Media and cybersecurity
Like any company, media are targets to cyber-attacks aimed at extorting money, stealing their intellectual property, des personal data, to sabotage them, etc. However, they also face specific dangers as the data they generate and collect may be sensitive and as the confidentiality and credibility they once could guarantee, is now under threats.
The responsibility of the audience
Wether their audience is local, regional or international, media organizations play a major social, political, economical part in their perimeter of influence. They are source of information, entertainment, awareness messages, education… they represent a real power. Also, many media professionals have, individually, an important influence on public debates. Media organizations and professionals thus bear the responsibility of insuring the integrity of their broadcast and the reliability of their content. The threat of using them to get messages through, to manipulate the public, to spread fake news, to hide facts, is as old as their own existence. However, this threat is today multiplied by the connected world they live in and depend on. The pirate, wether he acts on his own or on behalf of a state, a terrorist organization, a group of militants, can, for example, distantly sabotage the broadcast channel of a media, hijack its social media accounts, steal its data, change it, delete it… He can also copy and illegally distribute its production. The cyber-attacks on TV5 and Sony are worldwide famous examples that urge media of any size and activity to reinforce their digital security.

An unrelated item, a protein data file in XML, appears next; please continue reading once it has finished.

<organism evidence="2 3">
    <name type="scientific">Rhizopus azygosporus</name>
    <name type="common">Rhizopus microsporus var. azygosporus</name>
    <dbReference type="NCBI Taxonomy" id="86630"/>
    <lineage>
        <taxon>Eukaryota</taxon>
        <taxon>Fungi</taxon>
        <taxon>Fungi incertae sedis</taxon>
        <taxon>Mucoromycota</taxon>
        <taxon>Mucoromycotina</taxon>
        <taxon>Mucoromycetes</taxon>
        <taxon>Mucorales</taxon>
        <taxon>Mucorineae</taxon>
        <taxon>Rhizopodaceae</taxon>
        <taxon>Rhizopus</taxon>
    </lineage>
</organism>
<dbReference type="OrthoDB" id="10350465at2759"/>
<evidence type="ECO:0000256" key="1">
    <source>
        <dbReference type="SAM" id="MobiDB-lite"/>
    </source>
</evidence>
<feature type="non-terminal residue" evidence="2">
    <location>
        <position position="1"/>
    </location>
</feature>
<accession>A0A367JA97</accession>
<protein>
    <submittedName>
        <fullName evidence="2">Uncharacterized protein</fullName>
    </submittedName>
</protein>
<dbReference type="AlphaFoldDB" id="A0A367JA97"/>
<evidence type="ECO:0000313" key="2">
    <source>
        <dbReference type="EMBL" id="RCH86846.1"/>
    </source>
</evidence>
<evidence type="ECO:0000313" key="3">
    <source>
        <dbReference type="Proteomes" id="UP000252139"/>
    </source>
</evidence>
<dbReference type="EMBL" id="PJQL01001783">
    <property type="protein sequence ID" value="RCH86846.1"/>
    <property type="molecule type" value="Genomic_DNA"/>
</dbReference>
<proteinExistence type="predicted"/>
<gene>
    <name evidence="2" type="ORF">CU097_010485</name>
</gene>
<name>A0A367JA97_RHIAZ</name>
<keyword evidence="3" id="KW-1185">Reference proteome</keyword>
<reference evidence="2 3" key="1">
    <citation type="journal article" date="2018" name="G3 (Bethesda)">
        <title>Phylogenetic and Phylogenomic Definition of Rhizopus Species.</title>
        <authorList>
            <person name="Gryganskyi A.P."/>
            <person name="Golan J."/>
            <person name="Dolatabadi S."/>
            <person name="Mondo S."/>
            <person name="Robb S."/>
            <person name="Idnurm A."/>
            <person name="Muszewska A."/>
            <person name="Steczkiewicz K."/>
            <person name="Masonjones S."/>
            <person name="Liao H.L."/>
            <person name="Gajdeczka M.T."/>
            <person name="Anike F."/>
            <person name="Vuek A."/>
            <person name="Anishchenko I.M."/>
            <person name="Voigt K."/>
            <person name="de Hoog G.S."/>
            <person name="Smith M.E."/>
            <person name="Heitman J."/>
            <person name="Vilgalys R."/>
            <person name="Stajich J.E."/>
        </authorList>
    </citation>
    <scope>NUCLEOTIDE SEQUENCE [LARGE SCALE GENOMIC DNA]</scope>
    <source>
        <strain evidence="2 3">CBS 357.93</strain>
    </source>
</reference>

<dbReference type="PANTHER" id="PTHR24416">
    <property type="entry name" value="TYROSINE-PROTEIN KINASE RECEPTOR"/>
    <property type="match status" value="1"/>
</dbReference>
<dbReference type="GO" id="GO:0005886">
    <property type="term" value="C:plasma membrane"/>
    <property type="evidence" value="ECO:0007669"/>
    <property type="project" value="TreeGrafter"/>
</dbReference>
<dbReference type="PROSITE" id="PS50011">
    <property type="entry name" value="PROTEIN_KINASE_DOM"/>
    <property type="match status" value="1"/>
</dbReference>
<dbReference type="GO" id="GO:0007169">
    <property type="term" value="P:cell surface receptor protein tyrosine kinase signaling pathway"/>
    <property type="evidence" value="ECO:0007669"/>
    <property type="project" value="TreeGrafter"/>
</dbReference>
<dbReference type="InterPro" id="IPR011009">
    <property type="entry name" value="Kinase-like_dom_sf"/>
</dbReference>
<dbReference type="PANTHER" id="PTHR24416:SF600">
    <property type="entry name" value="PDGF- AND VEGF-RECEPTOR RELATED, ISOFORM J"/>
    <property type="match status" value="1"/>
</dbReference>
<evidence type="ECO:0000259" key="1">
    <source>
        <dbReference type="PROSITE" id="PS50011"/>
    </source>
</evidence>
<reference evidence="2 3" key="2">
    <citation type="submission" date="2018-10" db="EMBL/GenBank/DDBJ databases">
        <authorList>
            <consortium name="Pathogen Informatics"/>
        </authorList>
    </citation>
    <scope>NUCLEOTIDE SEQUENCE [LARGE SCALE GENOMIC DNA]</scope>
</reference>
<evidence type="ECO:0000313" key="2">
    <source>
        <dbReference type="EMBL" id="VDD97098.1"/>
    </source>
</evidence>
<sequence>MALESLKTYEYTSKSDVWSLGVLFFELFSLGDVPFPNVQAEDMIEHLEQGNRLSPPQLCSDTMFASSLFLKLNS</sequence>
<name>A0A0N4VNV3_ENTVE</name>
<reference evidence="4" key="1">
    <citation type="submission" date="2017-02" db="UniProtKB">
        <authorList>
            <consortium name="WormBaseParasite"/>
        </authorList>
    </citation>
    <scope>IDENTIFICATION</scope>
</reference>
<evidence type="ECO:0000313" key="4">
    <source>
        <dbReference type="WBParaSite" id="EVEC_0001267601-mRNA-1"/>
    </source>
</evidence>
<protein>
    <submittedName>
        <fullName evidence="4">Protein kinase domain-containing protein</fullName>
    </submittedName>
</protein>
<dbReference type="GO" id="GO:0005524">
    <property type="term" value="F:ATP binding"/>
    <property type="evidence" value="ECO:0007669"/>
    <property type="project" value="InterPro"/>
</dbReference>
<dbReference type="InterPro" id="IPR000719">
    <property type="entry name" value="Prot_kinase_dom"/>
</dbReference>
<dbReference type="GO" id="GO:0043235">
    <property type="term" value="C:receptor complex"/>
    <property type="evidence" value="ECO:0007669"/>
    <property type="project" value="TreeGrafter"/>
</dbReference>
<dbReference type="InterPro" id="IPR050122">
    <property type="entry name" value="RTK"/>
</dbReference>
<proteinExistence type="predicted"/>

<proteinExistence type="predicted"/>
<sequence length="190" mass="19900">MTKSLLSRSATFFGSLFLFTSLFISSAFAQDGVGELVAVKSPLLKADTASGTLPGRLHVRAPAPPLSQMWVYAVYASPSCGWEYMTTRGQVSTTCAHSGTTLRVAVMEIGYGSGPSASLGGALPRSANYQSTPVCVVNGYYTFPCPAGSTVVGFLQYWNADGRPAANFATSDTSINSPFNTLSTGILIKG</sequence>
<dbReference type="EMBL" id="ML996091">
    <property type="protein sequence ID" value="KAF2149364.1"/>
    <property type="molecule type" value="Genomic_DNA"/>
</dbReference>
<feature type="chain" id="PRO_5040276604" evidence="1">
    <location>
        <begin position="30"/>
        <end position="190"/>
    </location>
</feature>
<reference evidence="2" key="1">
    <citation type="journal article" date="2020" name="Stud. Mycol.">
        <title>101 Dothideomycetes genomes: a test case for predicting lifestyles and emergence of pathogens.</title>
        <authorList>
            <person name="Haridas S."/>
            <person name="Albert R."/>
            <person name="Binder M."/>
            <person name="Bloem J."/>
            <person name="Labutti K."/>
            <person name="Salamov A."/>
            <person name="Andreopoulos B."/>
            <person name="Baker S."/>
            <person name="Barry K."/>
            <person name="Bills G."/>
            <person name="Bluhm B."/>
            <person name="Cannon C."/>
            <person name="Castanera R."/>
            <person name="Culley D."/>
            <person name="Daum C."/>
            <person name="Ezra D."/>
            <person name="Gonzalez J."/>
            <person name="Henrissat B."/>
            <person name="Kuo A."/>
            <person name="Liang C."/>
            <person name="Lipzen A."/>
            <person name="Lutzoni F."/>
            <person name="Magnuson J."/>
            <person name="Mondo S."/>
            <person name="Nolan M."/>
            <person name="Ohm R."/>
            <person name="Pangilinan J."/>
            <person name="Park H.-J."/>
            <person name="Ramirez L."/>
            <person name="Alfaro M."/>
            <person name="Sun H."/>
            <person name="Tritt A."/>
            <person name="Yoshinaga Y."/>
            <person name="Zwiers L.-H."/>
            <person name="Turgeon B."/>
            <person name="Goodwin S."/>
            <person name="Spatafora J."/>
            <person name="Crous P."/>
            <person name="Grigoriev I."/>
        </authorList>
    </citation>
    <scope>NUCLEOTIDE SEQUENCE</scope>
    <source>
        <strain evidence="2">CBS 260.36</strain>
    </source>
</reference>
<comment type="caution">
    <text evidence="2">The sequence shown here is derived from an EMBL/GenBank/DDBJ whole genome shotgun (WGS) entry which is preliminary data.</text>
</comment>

The pirates interest in media organization doesn’t only come from their role as information deliverer and influencers, it also comes from the nature of the data they handle. Media organizations host personal data of a part of their audience enrolled in their interactivity services for example. They also host data on their employees, managers, investors, their address books… But above all, they may host sensitive data that journalists collect when working on investigation cases. Some well financed and very determined actors could carry out complex and sophisticated hacking operations on targeted media organizations to exfiltrate coveted data. In some cases, the use of such data could lead to dramatic consequences like surveillance, repression or even assassination of journalists or activists.
The human at the heart of the system
Media organizations are among companies where there is a high level of human-machine interactions. Yet the computerized and connected newsroom systems and the individual equipment (editing units, mobile journalism units…) lead to numerous entry points, thus to a wider exposition surface to cyber-attacks. When it comes to journalists, obviously the era of smartphone, computers and laptops makes it harder for them to protect their data as they could do with the good old audio recorder and pen. Newsrooms are made of journalists of various generations, the media security depend then on the very diverse levels of awareness and cybersecurity knowledge from one person to another as well as on the existing procedures. A fragility made worse by the race to productivity newsrooms are engaged in as the right business model is, often, not yet found.
The stake of sharing a common cyber-risk culture, to succeed in perceiving it, understanding it and properly reacting to it, is a key stake, especially for media organizations. Raising employees’ awareness, informing them and training them, stand, like in the other « sensitive » industries, as a strategic priority for the years, months, weeks to come.
Human-Chain is the set of Paladax Cyber-Defense services dedicated to raising awareness and training employees so they will adopt the best cybersecurity practices. Thanks to Human-Chain organizations are able to create an HR line of cyber-defense made of people who are aware of the threat, trained and acting responsibly.